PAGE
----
This is especially important in the beginning when people have not yet worked together under you. They may feel intimidated by your position so they keep their thoughts and feelings private which will eventually hurt productivity and trust.
By having open conversations, people will get to know each other better which helps with teamwork.
Teamwork means working well together towards a common goal. If someone does not agree with that goal then it will probably hurt motivation and effort.
Make sure your team communicates well
As mentioned earlier, one of the biggest reasons teams break down is because people do not talk to each other. In business, communication can be tricky, especially in leadership positions where there are power dynamics at play.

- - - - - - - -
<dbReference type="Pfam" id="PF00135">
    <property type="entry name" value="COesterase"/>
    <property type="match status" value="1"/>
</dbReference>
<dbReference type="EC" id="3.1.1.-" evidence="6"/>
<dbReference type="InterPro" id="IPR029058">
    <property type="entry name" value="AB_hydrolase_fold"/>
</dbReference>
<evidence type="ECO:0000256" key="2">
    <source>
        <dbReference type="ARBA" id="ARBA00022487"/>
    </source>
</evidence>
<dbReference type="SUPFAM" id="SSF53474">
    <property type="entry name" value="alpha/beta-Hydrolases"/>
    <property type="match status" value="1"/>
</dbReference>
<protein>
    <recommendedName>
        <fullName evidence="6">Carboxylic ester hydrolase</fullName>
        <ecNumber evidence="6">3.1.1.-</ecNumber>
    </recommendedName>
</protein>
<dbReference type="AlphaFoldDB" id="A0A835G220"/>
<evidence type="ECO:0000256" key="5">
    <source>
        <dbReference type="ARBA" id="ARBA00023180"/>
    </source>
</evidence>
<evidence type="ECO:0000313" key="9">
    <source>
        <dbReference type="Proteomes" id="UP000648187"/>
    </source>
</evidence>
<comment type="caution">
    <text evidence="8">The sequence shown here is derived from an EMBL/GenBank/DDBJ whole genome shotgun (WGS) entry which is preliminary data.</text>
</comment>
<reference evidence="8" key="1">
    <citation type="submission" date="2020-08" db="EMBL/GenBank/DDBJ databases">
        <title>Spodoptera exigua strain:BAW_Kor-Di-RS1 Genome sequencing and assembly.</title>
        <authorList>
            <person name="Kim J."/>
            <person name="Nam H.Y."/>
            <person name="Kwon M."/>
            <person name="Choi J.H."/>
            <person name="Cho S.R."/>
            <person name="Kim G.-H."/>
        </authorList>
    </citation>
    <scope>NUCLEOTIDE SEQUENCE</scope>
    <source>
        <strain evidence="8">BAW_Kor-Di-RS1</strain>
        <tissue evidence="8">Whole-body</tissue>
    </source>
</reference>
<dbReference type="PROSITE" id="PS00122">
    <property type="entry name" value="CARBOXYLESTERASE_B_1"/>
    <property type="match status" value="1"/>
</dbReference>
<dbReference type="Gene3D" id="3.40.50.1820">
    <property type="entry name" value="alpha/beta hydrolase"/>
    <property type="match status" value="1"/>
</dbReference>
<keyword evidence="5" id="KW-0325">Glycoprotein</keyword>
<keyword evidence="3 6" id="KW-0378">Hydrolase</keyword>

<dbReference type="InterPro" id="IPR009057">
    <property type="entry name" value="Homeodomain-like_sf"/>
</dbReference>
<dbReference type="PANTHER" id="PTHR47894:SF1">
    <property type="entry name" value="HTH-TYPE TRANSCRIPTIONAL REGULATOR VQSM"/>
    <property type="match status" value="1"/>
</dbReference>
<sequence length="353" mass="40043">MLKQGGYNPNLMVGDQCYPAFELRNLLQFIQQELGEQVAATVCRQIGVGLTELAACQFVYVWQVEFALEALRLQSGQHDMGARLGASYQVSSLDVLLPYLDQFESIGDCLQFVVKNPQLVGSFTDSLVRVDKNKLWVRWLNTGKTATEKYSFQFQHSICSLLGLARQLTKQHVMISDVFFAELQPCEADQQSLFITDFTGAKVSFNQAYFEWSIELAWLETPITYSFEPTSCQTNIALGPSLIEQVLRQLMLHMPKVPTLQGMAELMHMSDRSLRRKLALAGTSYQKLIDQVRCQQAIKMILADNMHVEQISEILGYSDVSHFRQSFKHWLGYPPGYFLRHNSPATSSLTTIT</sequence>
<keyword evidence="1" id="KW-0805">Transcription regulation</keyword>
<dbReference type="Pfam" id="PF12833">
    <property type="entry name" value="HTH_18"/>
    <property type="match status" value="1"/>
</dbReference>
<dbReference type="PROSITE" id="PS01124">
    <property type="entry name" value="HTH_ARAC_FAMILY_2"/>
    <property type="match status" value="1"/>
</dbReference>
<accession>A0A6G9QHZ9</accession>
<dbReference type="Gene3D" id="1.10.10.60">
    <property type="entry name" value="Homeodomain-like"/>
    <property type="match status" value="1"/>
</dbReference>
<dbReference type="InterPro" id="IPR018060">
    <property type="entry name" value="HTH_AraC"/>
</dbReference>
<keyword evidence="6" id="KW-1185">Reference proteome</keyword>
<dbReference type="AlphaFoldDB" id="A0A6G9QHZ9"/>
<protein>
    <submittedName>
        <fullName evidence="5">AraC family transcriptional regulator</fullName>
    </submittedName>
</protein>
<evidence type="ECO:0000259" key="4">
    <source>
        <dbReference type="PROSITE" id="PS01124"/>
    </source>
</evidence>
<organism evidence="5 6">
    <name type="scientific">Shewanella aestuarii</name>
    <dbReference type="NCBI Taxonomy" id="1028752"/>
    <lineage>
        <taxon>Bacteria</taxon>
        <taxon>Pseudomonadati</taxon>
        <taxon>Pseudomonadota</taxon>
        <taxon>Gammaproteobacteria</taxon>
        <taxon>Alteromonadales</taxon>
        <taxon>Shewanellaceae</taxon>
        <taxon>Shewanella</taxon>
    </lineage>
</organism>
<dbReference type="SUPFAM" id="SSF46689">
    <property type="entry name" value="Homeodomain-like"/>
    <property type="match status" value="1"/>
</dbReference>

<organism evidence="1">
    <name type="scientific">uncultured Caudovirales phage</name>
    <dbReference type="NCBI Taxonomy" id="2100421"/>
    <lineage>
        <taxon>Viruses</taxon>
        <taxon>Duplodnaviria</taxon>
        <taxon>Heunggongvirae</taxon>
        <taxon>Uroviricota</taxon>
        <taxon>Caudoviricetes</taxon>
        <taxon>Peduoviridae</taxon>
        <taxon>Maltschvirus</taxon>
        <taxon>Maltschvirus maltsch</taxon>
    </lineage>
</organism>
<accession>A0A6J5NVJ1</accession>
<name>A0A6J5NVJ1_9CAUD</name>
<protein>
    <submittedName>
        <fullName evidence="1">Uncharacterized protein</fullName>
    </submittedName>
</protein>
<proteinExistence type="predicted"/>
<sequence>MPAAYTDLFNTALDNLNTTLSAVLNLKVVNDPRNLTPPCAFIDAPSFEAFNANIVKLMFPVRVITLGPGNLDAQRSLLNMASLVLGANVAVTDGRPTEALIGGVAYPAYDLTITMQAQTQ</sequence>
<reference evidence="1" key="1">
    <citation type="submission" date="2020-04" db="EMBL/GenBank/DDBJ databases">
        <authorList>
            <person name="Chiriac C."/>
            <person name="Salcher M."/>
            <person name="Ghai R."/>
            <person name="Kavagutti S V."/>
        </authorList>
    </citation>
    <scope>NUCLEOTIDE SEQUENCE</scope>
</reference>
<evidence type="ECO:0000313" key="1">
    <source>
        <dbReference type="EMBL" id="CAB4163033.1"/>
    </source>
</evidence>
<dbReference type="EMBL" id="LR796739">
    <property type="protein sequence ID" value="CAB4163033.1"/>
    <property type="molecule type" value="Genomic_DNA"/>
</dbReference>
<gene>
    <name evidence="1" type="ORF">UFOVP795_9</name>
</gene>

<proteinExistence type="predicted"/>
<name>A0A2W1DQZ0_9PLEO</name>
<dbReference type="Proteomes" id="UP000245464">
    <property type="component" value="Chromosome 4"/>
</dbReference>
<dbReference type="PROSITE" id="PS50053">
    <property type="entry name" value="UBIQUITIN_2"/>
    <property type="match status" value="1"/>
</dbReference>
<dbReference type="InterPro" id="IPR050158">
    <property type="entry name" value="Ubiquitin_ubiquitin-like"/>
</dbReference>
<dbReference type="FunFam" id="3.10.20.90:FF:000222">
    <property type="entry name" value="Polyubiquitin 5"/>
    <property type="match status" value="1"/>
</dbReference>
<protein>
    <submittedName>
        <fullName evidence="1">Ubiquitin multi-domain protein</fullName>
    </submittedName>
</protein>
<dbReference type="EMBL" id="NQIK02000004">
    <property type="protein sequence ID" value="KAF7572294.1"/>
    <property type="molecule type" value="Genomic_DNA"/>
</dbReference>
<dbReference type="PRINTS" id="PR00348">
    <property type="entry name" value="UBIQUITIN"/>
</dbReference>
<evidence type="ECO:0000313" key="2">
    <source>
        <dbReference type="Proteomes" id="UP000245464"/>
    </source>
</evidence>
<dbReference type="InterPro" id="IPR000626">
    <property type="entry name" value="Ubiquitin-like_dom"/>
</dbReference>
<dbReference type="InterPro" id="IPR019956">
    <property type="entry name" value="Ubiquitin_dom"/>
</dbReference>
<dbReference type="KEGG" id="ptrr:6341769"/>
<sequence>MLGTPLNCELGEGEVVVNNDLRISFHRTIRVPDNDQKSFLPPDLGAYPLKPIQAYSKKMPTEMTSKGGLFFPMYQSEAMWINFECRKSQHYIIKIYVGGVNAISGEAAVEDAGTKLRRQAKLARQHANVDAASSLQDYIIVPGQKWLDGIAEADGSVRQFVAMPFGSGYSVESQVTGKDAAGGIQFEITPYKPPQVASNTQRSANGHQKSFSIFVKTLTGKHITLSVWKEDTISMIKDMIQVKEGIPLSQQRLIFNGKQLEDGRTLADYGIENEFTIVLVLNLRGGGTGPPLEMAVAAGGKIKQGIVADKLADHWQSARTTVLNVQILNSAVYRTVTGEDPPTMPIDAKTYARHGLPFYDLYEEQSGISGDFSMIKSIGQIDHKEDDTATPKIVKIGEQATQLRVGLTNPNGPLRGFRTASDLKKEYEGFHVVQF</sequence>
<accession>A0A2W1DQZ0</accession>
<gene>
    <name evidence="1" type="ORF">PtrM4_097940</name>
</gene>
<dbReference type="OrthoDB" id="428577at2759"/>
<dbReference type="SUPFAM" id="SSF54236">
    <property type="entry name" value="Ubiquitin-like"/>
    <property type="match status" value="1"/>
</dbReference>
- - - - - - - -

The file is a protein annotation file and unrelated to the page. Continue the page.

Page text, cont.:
A leader cannot expect their underlings to feel like they can come to them with questions or issues. This isn’t practical nor effective for productivity, but it is important to remember that when you're leading, you have a responsibility to communicate.
You owe it to yourself to develop strong relationships with those around you, and you should never hesitate to speak up or ask about things. Your colleagues will respect you for it.
It's also worth noting that while having these conversations may not seem fun at first, staying silent is much more damaging. By being open, others will appreciate that you took an interest in theirs lives and will hopefully work with you in the future.
Establish good team processes
The second way to build trust in your team is by establishing clear process. You can start with an easy one — like holding weekly meetings or sharing important information via email, but as your team grows more complicated you may need additional processes.
Team members will feel more connected to each other and the organization when they know what’s going on – from day-to-day to longer term projects.
This feeling of connection can be very powerful for teamwork!